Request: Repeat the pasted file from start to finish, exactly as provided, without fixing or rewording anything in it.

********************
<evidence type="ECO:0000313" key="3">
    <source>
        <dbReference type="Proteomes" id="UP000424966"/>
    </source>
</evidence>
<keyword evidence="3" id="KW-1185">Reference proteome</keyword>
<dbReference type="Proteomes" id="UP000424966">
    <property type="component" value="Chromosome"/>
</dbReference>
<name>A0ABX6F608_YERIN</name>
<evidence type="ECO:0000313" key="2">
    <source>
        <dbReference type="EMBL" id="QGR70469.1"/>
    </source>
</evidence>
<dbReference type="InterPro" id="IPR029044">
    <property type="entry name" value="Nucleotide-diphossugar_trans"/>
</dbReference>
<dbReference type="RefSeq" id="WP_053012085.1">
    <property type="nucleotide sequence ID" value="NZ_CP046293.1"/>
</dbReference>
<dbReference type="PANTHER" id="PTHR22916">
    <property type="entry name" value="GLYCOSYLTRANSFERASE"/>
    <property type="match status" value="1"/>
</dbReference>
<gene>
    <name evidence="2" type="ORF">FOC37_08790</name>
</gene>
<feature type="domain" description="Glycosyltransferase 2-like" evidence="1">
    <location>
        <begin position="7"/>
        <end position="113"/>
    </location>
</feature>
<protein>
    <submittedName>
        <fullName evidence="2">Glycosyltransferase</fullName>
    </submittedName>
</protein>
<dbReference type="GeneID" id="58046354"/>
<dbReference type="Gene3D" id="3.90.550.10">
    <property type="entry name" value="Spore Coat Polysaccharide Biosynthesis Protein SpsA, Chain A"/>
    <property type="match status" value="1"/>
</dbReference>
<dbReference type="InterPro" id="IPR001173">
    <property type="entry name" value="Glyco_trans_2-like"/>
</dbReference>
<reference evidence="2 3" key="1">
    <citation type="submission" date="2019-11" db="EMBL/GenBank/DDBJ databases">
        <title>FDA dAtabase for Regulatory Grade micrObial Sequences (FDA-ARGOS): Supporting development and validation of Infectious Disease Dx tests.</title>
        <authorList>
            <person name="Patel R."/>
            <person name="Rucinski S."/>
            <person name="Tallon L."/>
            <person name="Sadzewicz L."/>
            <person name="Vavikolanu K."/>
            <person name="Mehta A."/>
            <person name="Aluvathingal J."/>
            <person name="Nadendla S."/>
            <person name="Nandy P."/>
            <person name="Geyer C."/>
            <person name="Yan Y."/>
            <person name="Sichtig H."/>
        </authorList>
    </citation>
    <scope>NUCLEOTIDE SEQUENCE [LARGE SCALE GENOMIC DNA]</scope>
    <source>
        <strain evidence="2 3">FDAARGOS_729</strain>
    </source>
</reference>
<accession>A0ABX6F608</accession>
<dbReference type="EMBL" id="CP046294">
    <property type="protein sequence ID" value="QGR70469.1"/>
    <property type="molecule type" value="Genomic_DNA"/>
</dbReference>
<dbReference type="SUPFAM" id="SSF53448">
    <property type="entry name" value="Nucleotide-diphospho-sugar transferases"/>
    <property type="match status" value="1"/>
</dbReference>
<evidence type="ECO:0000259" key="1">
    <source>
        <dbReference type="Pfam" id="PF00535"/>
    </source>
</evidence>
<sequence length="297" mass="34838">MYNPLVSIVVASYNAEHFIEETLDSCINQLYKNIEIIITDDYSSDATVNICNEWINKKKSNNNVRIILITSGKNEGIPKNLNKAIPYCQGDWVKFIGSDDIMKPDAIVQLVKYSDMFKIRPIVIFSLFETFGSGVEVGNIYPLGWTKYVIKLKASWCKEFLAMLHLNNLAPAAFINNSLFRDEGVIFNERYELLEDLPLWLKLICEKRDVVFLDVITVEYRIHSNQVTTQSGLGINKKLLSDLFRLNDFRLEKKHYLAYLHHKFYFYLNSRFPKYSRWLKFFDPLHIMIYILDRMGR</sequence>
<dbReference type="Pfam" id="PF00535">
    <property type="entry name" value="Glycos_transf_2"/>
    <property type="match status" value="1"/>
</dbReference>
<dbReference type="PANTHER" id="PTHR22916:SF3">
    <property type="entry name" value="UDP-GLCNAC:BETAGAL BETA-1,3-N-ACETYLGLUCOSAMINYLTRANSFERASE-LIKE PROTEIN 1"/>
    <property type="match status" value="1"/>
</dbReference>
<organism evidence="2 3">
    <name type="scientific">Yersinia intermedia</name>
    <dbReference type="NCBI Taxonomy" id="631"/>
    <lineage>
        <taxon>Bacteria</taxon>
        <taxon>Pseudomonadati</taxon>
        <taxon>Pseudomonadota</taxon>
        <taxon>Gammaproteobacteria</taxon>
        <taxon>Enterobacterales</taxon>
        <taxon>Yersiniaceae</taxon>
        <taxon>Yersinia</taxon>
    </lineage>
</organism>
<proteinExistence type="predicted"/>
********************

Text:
<evidence type="ECO:0000313" key="3">
    <source>
        <dbReference type="Proteomes" id="UP000424966"/>
    </source>
</evidence>
<keyword evidence="3" id="KW-1185">Reference proteome</keyword>
<dbReference type="Proteomes" id="UP000424966">
    <property type="component" value="Chromosome"/>
</dbReference>
<name>A0ABX6F608_YERIN</name>
<evidence type="ECO:0000313" key="2">
    <source>
        <dbReference type="EMBL" id="QGR70469.1"/>
    </source>
</evidence>
<dbReference type="InterPro" id="IPR029044">
    <property type="entry name" value="Nucleotide-diphossugar_trans"/>
</dbReference>
<dbReference type="RefSeq" id="WP_053012085.1">
    <property type="nucleotide sequence ID" value="NZ_CP046293.1"/>
</dbReference>
<dbReference type="PANTHER" id="PTHR22916">
    <property type="entry name" value="GLYCOSYLTRANSFERASE"/>
    <property type="match status" value="1"/>
</dbReference>
<gene>
    <name evidence="2" type="ORF">FOC37_08790</name>
</gene>
<feature type="domain" description="Glycosyltransferase 2-like" evidence="1">
    <location>
        <begin position="7"/>
        <end position="113"/>
    </location>
</feature>
<protein>
    <submittedName>
        <fullName evidence="2">Glycosyltransferase</fullName>
    </submittedName>
</protein>
<dbReference type="GeneID" id="58046354"/>
<dbReference type="Gene3D" id="3.90.550.10">
    <property type="entry name" value="Spore Coat Polysaccharide Biosynthesis Protein SpsA, Chain A"/>
    <property type="match status" value="1"/>
</dbReference>
<dbReference type="InterPro" id="IPR001173">
    <property type="entry name" value="Glyco_trans_2-like"/>
</dbReference>
<reference evidence="2 3" key="1">
    <citation type="submission" date="2019-11" db="EMBL/GenBank/DDBJ databases">
        <title>FDA dAtabase for Regulatory Grade micrObial Sequences (FDA-ARGOS): Supporting development and validation of Infectious Disease Dx tests.</title>
        <authorList>
            <person name="Patel R."/>
            <person name="Rucinski S."/>
            <person name="Tallon L."/>
            <person name="Sadzewicz L."/>
            <person name="Vavikolanu K."/>
            <person name="Mehta A."/>
            <person name="Aluvathingal J."/>
            <person name="Nadendla S."/>
            <person name="Nandy P."/>
            <person name="Geyer C."/>
            <person name="Yan Y."/>
            <person name="Sichtig H."/>
        </authorList>
    </citation>
    <scope>NUCLEOTIDE SEQUENCE [LARGE SCALE GENOMIC DNA]</scope>
    <source>
        <strain evidence="2 3">FDAARGOS_729</strain>
    </source>
</reference>
<accession>A0ABX6F608</accession>
<dbReference type="EMBL" id="CP046294">
    <property type="protein sequence ID" value="QGR70469.1"/>
    <property type="molecule type" value="Genomic_DNA"/>
</dbReference>
<dbReference type="SUPFAM" id="SSF53448">
    <property type="entry name" value="Nucleotide-diphospho-sugar transferases"/>
    <property type="match status" value="1"/>
</dbReference>
<evidence type="ECO:0000259" key="1">
    <source>
        <dbReference type="Pfam" id="PF00535"/>
    </source>
</evidence>
<sequence length="297" mass="34838">MYNPLVSIVVASYNAEHFIEETLDSCINQLYKNIEIIITDDYSSDATVNICNEWINKKKSNNNVRIILITSGKNEGIPKNLNKAIPYCQGDWVKFIGSDDIMKPDAIVQLVKYSDMFKIRPIVIFSLFETFGSGVEVGNIYPLGWTKYVIKLKASWCKEFLAMLHLNNLAPAAFINNSLFRDEGVIFNERYELLEDLPLWLKLICEKRDVVFLDVITVEYRIHSNQVTTQSGLGINKKLLSDLFRLNDFRLEKKHYLAYLHHKFYFYLNSRFPKYSRWLKFFDPLHIMIYILDRMGR</sequence>
<dbReference type="Pfam" id="PF00535">
    <property type="entry name" value="Glycos_transf_2"/>
    <property type="match status" value="1"/>
</dbReference>
<dbReference type="PANTHER" id="PTHR22916:SF3">
    <property type="entry name" value="UDP-GLCNAC:BETAGAL BETA-1,3-N-ACETYLGLUCOSAMINYLTRANSFERASE-LIKE PROTEIN 1"/>
    <property type="match status" value="1"/>
</dbReference>
<organism evidence="2 3">
    <name type="scientific">Yersinia intermedia</name>
    <dbReference type="NCBI Taxonomy" id="631"/>
    <lineage>
        <taxon>Bacteria</taxon>
        <taxon>Pseudomonadati</taxon>
        <taxon>Pseudomonadota</taxon>
        <taxon>Gammaproteobacteria</taxon>
        <taxon>Enterobacterales</taxon>
        <taxon>Yersiniaceae</taxon>
        <taxon>Yersinia</taxon>
    </lineage>
</organism>
<proteinExistence type="predicted"/>